WASHINGTON — The Trump administration has withdrawn a key proposal to lower drug prices, which its top health official had touted seven months ago as the most effective way to curb medicine costs for consumers.
The so-called drug rebate rule would have ended a widespread practice in which drug makers give rebates to insurance middlemen in government programs such as Medicare. The idea was to channel that money to consumers instead.
The proposed rule was the second major Trump drug-pricing effort to collapse this week, further complicating the administration’s efforts to lower prescription drug costs, which President Trump is eager to promote as he courts voters for his reelection campaign.
The withdrawal of the plan is expected to put more pressure on administration officials to embrace more populist proposals, from importing lower-cost drugs from other countries to basing the prices of some Medicare drugs on the lower costs paid by other countries — ideas favored by the president but reviled by the drug industry and many Republicans.
Health and Human Services Secretary Alex Azar and top White House policy advisers had disagreed over the merits of the drug rebate rule. Azar proposed the rule in January as a central plank of the administration’s effort to lower drug prices, and he had proposed implementing the change next year. But policy advisers at the White House bristled at the rule’s nearly $180 billion estimated price tag over a decade and at forecasts it would raise Medicare premiums.
The policy has been embraced by drug makers but resisted by the health insurance industry and pharmacy benefit managers, the middlemen who administer drug benefits.
The decision to jettison the proposed rule was made at an Oval Office meeting this week, at which several advisers, including White House Domestic Policy Council director Joe Grogan, White House acting chief of staff Mick Mulvaney, and Azar discussed it with the president, according to two sources.
Several argued it would raise Medicare premiums before the 2020 election, the sources said. Azar was the only one advocating for it. Trump made the decision to withdraw the plan.
In a briefing Thursday with reporters, Azar echoed the White House’s line of reasoning: ‘‘At the end of the day, while we support the concept of getting rid of rebates . . . we’re not going to put seniors at risk of their premiums going up,’’ he said.
Azar contended the practice of hidden rebates is a bad idea and predicted ‘‘we are going to continue to see the days of rebates are over. We have totally changed the debate on rebates.’’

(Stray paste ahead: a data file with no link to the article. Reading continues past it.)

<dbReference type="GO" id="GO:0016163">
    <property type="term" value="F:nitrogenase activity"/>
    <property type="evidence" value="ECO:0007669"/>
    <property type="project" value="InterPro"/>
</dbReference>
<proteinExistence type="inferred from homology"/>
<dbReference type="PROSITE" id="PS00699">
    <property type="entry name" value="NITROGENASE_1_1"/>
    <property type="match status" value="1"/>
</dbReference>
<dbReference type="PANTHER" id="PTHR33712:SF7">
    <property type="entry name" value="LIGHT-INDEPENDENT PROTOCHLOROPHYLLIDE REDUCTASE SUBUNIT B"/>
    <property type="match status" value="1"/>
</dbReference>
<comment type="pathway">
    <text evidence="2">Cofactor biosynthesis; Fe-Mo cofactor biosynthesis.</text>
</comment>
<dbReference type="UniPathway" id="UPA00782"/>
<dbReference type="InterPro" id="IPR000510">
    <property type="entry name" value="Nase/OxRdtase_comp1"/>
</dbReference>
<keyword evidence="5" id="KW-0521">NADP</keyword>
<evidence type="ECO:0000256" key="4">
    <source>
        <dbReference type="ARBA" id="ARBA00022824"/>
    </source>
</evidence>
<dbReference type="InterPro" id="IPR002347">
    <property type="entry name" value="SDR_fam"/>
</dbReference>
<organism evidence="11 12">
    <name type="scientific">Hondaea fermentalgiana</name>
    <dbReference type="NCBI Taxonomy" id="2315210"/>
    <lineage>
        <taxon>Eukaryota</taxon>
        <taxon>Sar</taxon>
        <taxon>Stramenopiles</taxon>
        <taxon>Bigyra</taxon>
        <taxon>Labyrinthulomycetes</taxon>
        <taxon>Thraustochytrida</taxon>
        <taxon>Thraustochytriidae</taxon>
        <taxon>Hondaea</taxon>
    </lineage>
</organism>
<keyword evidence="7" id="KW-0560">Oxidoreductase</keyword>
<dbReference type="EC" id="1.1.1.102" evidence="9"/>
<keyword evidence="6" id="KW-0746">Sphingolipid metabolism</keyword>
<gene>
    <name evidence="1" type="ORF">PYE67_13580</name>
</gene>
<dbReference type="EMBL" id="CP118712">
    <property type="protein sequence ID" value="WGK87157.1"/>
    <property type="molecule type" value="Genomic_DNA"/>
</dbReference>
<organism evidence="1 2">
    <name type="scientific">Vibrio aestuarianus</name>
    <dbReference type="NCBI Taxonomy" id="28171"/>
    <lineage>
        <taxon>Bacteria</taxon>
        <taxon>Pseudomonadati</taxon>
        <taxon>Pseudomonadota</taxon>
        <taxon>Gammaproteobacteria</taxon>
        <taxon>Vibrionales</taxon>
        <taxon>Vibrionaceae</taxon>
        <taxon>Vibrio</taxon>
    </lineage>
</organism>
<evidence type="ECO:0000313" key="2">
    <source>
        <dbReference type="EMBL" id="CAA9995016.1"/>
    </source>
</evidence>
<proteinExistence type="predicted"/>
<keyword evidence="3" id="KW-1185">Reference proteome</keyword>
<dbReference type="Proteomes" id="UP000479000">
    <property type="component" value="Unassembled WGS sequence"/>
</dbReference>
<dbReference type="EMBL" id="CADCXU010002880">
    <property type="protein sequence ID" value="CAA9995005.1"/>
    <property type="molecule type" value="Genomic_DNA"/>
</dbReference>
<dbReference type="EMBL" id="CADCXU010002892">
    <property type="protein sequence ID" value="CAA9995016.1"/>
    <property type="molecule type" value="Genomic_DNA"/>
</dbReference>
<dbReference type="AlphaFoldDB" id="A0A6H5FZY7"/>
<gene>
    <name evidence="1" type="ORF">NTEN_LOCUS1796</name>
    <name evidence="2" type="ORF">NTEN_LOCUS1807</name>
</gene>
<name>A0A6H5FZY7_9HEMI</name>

The decision drew praise from pharmacy benefits managers — the insurance middlemen who would have been most hurt by the proposal — who had lobbied members of the Domestic Policy Council and Azar to drop it.
‘‘Only drug manufacturers have the power to set drug prices,’’ Pharmaceutical Care Management Association CEO J.C. Scott said in a statement. ‘‘We believe that the key to lowering drug costs is to enact policies that encourage greater competition.’’
Drug makers, however, called the decision ‘‘a blow to seniors.’’
‘‘Of all the policies proposed in Washington right now, this was the only proposal that would provide immediate savings at the pharmacy counter,’’ said Holly Campbell, a spokeswoman for Pharmaceutical Research and Manufacturers of America.
White House spokesman Judd Deere said the administration hoped to collaborate with Congress on other approaches to lowering drug costs.
‘‘The Trump administration is encouraged by continuing bipartisan conversations about legislation to reduce outrageous drug costs imposed on the American people, and President Trump will consider using any and all tools to ensure that prescription drug costs will continue to decline,’’ he said in a statement.
Azar and Grogan met with Senate Republicans earlier this week to discuss a bipartisan drug-pricing proposal, expected to be unveiled in the coming weeks.
In the other Trump drug policy derailed this week, a federal judge on Monday blocked a rule that would have required drug makers to include the list prices of their medicines in television ads. The judge argued the Health and Human Services Department had overstepped its authority in implementing the rule and needed approval from Congress to do so. The HHS has indicated it is consulting the Justice Department on the next steps.
Meanwhile, Azar told reporters Thursday that he is working with the White House on other ideas to lower drug prices, including finding ways to import lower-cost drugs from other countries.
Trump has embraced a proposal by Florida Governor Ron DeSantis, a Republican, to import lower-priced drugs from Canada. Azar had originally expressed concerns such an approach could allow potentially unsafe counterfeit drugs into the country, but he told reporters Thursday that he thought there were ways to allow imports while ensuring safety.
‘‘My thinking has always been if we are going to have importation, we have to ensure the safety of the drug supply in the US and deliver savings for consumers,’’ he said. ‘‘Increased major players in wholesale distribution. . . . I think could open the door.’’
Azar said he was not disappointed in the president’s decision on rebates. He also said he would be ‘‘delighted to stay in this role as long as the president is in office and the president wishes me to be here. I love this job.’’